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Wrapcheck

Go Report Card Tests

A simple Go linter to check that errors from external packages are wrapped during return to help identify the error source during debugging.

More detail in this article

Install

Go >= v1.16

$ go install github.com/tomarrell/wrapcheck/v2/cmd/wrapcheck@v2

Wrapcheck is also available as part of the golangci-lint meta linter. Docs and usage instructions are available here. When used with golangci-lint, configuration is integrated with the .golangci.yaml file.

Configuration

You can configure wrapcheck by using a .wrapcheck.yaml file in either the local directory, or in your home directory.

# An array of strings which specify substrings of signatures to ignore. If this
# set, it will override the default set of ignored signatures. You can find the
# default set at the top of ./wrapcheck/wrapcheck.go.
ignoreSigs:
- .Errorf(
- errors.New(
- errors.Unwrap(
- .Wrap(
- .Wrapf(
- .WithMessage(
- .WithMessagef(
- .WithStack(

# An array of strings which specify regular expressions of signatures to ignore.
# This is similar to the ignoreSigs configuration above, but gives slightly more
# flexibility.
ignoreSigRegexps:
- \.New.*Error\(

# An array of glob patterns which, if any match the package of the function
# returning the error, will skip wrapcheck analysis for this error. This is
# useful for broadly ignoring packages and/or subpackages from wrapcheck
# analysis. There are no defaults for this value.
ignorePackageGlobs:
- encoding/*
- github.com/pkg/*

# ignoreInterfaceRegexps defines a list of regular expressions which, if matched
# to a underlying interface name, will ignore unwrapped errors returned from a
# function whose call is defined on the given interface.
ignoreInterfaceRegexps:
- ^(?i)c(?-i)ach(ing|e)

Usage

To lint all the packages in a program:

$ wrapcheck ./...

Testing

This linter is tested using analysistest, you can view all the test cases under the testdata directory.

TLDR

If you've ever been debugging your Go program, and you've seen an error like this pop up in your logs.

time="2020-08-04T11:36:27+02:00" level=error error="sql: error no rows"

Then you know exactly how painful it can be to hunt down the cause when you have many methods which looks just like the following:

func (db *DB) getUserByID(userID string) (User, error) {
	sql := `SELECT * FROM user WHERE id = $1;`

	var u User
	if err := db.conn.Get(&u, sql, userID); err != nil {
		return User{}, err // wrapcheck error: error returned from external package is unwrapped
	}

	return u, nil
}

func (db *DB) getItemByID(itemID string) (Item, error) {
	sql := `SELECT * FROM item WHERE id = $1;`

	var i Item
	if err := db.conn.Get(&i, sql, itemID); err != nil {
		return Item{}, err // wrapcheck error: error returned from external package is unwrapped
	}

	return i, nil
}

The problem here is that multiple method calls into the sql package can return the same error. Therefore, it helps to establish a trace point at the point where error handing across package boundaries occurs.

To resolve this, simply wrap the error returned by the db.Conn.Get() call.

func (db *DB) getUserByID(userID string) (User, error) {
	sql := `SELECT * FROM user WHERE id = $1;`

	var u User
	if err := db.Conn.Get(&u, sql, userID); err != nil {
		return User{}, fmt.Errorf("failed to get user by ID: %v", err) // No error!
	}

	return u, nil
}

func (db *DB) getItemByID(itemID string) (Item, error) {
	sql := `SELECT * FROM item WHERE id = $1;`

	var i Item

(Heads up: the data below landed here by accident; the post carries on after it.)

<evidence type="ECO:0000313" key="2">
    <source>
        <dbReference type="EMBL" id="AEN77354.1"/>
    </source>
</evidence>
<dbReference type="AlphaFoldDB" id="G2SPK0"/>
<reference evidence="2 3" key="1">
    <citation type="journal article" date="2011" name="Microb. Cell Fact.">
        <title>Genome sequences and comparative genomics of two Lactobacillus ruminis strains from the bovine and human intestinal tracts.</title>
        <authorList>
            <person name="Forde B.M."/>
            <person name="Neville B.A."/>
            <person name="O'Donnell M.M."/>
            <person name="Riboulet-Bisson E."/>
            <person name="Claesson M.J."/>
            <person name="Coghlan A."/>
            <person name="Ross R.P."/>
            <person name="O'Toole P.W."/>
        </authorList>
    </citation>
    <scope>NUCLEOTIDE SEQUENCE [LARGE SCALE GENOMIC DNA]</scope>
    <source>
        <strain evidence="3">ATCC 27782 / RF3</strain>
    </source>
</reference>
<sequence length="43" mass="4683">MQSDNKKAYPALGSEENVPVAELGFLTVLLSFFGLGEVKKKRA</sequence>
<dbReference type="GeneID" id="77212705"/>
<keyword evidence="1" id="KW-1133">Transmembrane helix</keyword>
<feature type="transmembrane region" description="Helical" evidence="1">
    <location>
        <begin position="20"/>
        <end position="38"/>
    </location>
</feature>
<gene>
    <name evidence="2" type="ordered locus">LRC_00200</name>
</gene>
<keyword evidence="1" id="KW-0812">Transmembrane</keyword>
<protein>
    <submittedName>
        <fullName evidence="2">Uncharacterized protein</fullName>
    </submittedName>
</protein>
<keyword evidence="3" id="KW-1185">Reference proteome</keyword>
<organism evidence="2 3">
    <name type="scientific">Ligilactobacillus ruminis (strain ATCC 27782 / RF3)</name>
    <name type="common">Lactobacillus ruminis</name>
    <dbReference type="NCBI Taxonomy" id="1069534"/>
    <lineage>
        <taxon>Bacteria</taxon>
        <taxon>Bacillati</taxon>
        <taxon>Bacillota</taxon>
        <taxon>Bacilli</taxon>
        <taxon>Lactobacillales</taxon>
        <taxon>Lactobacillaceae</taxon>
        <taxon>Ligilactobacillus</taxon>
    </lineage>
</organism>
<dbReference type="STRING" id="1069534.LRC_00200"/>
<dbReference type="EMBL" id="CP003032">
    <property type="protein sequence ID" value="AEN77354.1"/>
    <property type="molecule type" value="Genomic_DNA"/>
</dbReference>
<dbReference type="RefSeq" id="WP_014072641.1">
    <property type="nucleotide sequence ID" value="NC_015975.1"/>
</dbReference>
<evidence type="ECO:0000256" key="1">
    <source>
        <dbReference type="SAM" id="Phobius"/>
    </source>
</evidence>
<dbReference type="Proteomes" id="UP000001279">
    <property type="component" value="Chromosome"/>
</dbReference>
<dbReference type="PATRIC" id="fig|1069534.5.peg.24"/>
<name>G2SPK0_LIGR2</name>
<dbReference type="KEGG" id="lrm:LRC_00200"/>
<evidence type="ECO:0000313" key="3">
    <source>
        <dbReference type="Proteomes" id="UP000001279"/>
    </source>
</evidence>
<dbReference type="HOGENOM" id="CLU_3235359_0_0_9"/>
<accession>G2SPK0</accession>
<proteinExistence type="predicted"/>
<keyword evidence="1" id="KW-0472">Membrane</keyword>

if err := db.Conn.Get(&i, sql, itemID); err != nil {
		return Item{}, fmt.Errorf("failed to get item by ID: %v", err) // No error!
	}

	return i, nil
}

Now, your logs will be more descriptive, and allow you to easily locate the source of your errors.

time="2020-08-04T11:36:27+02:00" level=error error="failed to get user by ID: sql: error no rows"

A further step would be to enforce adding stack traces to your errors instead using errors.WithStack() however, enforcing this is out of scope for this linter for now.

Why?

Errors in Go are simple values. They contain no more information about than the minimum to satisfy the interface:

type Error interface {
  Error() string
}

This is a fantastic feature, but can also be a limitation. Specifically when you are attempting to identify the source of an error in your program.

As of Go 1.13, error wrapping using fmt.Errorf(...) is the recommend way to compose errors in Go in order to add additional information.

Errors generated by your own code are usually predictable. However, when you have a few frequently used libraries (think sqlx for example), you may run into the dilemma of identifying exactly where in your program these errors are caused.

In other words, you want a call stack.

This is especially apparent if you are a diligent Gopher and always hand your errors back up the call stack, logging at the top level.

So how can we solve this?

Solution

Wrapping errors at the call site.

When we call into external libraries which may return an error, we can wrap the error to add additional information about the call site.

e.g.

...

func (db *DB) createUser(name, email, city string) error {
  sql := `INSERT INTO customer (name, email, city) VALUES ($1, $2, $3);`

  if _, err := tx.Exec(sql, name, email, city); err != nil {
    // %v verb preferred to prevent error becoming part of external API
    return fmt.Errorf("failed to insert user: %v", err)
  }

  return nil
}

...

This solution allows you to add context which will be handed to the caller, making identifying the source easier during debugging.

Contributing

As with most static analysis tools, this linter will likely miss some obscure cases. If you come across a case which you think should be covered and isn't, please file an issue including a minimum reproducible example of the case.

License

This project is licensed under the MIT license. See the LICENSE file for more details.